New to the Outdoors: Torch Paddles light up watersports

In this reoccurring series, SNEWS identifies and highlights industry start-up brands vying for a place on outdoor specialty retail shelves.

It’s 6:14 p.m. That last-minute afternoon meeting ran late, but it doesn’t overshadow your much-needed date with your Stand Up Paddle Board. You drive to the nearest body of water, cross the beach with your SUP board, and the sun moves closer to the horizon. By the time you return to shore it may be dusk or dark. Should you still paddle out?


Making a decision just got clearer. With the recent launch of Torch Paddles, paddlers can now hold the first-ever battery-powered LED paddle to illuminate their surroundings. Beaming 720 lumens, the innovative hand-held device shines 45 meters above water and up to 10 meters below. So, SUP-goers can use the light-up paddle to brighten their pathway—underwater and above the surface—and help avoid collisions.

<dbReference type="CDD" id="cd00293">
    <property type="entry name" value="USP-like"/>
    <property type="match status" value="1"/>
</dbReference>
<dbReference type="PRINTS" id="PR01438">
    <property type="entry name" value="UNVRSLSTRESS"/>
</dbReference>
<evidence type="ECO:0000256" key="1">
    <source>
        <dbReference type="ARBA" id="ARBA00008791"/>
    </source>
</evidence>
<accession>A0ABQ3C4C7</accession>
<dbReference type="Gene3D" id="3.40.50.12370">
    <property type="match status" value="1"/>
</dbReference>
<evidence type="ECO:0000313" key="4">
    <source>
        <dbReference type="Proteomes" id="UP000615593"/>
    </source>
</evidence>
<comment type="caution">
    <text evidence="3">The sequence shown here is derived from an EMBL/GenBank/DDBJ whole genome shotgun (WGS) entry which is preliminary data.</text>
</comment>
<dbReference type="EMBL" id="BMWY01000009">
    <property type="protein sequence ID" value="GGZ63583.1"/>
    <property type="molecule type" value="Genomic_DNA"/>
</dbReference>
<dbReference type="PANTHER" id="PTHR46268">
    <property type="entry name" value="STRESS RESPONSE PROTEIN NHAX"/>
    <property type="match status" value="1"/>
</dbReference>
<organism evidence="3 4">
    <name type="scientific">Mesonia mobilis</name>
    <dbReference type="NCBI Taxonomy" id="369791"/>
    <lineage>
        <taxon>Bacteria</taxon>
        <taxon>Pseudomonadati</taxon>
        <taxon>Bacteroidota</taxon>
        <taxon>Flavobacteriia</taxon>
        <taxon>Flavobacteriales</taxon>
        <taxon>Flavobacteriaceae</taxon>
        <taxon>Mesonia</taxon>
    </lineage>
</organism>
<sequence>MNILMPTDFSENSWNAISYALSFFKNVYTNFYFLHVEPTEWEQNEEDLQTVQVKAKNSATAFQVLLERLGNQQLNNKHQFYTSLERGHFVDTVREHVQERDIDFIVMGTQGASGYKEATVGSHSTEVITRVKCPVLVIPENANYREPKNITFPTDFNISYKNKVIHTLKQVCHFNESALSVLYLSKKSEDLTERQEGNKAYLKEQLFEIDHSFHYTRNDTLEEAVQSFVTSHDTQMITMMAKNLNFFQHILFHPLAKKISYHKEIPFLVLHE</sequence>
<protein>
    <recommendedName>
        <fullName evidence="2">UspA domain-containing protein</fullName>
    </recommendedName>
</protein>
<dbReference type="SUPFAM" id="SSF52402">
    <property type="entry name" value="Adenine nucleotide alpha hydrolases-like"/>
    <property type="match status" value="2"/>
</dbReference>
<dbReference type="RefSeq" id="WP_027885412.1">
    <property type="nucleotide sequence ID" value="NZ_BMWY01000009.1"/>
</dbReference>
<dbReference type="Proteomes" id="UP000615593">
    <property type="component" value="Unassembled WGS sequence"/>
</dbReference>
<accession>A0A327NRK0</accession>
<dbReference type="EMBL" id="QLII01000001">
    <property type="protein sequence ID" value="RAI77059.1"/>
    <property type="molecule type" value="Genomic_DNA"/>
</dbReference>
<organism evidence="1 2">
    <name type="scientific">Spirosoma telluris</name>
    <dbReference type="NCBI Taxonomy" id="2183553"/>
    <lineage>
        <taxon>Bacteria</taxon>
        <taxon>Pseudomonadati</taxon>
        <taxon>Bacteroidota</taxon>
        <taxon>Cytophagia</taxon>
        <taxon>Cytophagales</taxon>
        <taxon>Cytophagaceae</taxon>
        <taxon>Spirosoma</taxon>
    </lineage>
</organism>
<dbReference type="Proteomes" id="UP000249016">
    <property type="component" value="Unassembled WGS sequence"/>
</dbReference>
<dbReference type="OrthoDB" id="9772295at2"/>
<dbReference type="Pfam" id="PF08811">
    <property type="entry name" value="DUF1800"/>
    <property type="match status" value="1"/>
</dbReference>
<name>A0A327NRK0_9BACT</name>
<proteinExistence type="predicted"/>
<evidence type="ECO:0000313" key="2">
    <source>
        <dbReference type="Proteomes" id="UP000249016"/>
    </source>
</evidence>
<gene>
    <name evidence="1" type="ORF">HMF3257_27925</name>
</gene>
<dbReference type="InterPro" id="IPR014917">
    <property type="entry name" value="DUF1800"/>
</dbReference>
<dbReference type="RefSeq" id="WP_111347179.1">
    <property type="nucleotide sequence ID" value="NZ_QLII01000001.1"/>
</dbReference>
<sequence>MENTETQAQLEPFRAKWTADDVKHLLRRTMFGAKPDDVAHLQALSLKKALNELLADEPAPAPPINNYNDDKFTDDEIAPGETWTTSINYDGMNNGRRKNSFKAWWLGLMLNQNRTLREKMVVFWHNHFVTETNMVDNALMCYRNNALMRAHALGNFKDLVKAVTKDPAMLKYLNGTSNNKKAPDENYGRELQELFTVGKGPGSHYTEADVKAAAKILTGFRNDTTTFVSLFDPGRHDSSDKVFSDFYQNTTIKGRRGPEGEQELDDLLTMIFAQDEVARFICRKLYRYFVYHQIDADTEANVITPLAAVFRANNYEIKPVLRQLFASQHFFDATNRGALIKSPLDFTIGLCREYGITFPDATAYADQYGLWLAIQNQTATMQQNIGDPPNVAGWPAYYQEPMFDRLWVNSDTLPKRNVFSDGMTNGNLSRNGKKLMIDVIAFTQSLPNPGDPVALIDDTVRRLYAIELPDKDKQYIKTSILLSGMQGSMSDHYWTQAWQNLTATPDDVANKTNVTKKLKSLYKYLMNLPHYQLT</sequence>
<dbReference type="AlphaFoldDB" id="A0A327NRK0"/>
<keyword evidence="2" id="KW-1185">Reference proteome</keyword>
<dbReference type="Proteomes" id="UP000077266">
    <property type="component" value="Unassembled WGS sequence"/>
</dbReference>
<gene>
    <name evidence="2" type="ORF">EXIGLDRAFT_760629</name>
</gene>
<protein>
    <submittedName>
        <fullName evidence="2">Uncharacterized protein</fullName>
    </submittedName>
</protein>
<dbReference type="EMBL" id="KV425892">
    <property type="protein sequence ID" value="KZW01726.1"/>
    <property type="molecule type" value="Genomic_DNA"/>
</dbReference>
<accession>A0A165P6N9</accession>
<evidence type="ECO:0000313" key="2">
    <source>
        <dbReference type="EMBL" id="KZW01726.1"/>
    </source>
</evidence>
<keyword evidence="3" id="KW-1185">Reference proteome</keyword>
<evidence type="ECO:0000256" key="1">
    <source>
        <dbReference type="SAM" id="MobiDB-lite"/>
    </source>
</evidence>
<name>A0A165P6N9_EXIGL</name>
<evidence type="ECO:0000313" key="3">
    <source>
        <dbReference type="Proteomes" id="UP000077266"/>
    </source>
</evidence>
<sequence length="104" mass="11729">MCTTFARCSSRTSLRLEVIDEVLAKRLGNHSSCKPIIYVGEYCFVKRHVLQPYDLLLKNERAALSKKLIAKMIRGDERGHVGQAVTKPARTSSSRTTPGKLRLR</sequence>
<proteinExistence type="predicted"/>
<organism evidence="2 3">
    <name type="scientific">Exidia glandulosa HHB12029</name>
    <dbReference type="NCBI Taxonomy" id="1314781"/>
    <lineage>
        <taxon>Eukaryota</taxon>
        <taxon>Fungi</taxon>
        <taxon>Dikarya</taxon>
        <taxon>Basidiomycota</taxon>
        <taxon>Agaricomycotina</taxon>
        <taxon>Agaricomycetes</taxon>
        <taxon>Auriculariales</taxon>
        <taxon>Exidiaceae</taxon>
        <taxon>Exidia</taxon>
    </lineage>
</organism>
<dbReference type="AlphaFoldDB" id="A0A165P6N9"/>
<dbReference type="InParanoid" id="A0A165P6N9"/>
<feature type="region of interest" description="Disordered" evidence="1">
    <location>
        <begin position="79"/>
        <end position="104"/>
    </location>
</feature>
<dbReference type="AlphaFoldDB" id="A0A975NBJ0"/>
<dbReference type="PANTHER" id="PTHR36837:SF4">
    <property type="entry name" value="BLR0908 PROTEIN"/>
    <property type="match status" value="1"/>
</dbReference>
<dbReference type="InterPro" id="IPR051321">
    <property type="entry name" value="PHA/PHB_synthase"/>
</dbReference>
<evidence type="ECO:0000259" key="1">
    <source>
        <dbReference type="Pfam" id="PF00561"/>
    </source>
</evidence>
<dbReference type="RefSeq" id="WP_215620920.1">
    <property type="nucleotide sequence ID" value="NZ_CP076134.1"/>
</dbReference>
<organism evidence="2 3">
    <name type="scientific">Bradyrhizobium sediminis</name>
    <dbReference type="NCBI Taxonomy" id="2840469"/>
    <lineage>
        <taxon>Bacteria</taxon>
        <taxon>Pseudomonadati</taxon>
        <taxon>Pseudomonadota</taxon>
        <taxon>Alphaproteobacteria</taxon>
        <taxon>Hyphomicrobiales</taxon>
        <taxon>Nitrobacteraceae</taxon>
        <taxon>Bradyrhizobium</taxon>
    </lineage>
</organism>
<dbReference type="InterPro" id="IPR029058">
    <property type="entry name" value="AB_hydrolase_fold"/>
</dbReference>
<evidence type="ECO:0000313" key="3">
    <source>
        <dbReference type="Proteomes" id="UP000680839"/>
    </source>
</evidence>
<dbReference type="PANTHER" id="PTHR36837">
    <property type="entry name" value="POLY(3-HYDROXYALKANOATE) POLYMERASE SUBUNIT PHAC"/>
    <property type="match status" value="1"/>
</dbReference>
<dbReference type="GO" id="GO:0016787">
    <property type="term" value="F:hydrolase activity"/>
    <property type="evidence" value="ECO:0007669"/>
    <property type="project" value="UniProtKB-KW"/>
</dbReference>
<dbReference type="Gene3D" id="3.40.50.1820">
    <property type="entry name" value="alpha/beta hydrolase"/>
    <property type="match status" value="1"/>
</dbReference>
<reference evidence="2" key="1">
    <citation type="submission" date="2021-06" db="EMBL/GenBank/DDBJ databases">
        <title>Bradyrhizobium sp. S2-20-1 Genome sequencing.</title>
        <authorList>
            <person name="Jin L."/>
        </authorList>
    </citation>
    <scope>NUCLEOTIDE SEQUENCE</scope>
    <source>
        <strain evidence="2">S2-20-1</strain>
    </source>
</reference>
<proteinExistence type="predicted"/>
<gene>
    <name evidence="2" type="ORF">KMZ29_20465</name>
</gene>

Johnny Quintana

“When I started getting into paddling I realized that a lot of people live near lakes or reservoirs and that water is most calm in the evening. While [paddlers] need to come back in when it gets dark, because of rules and regulations,” said Torch Paddles COO Johnny Quintana. “Now, we can prolong their experience, because they are able to see around themselves or around others.”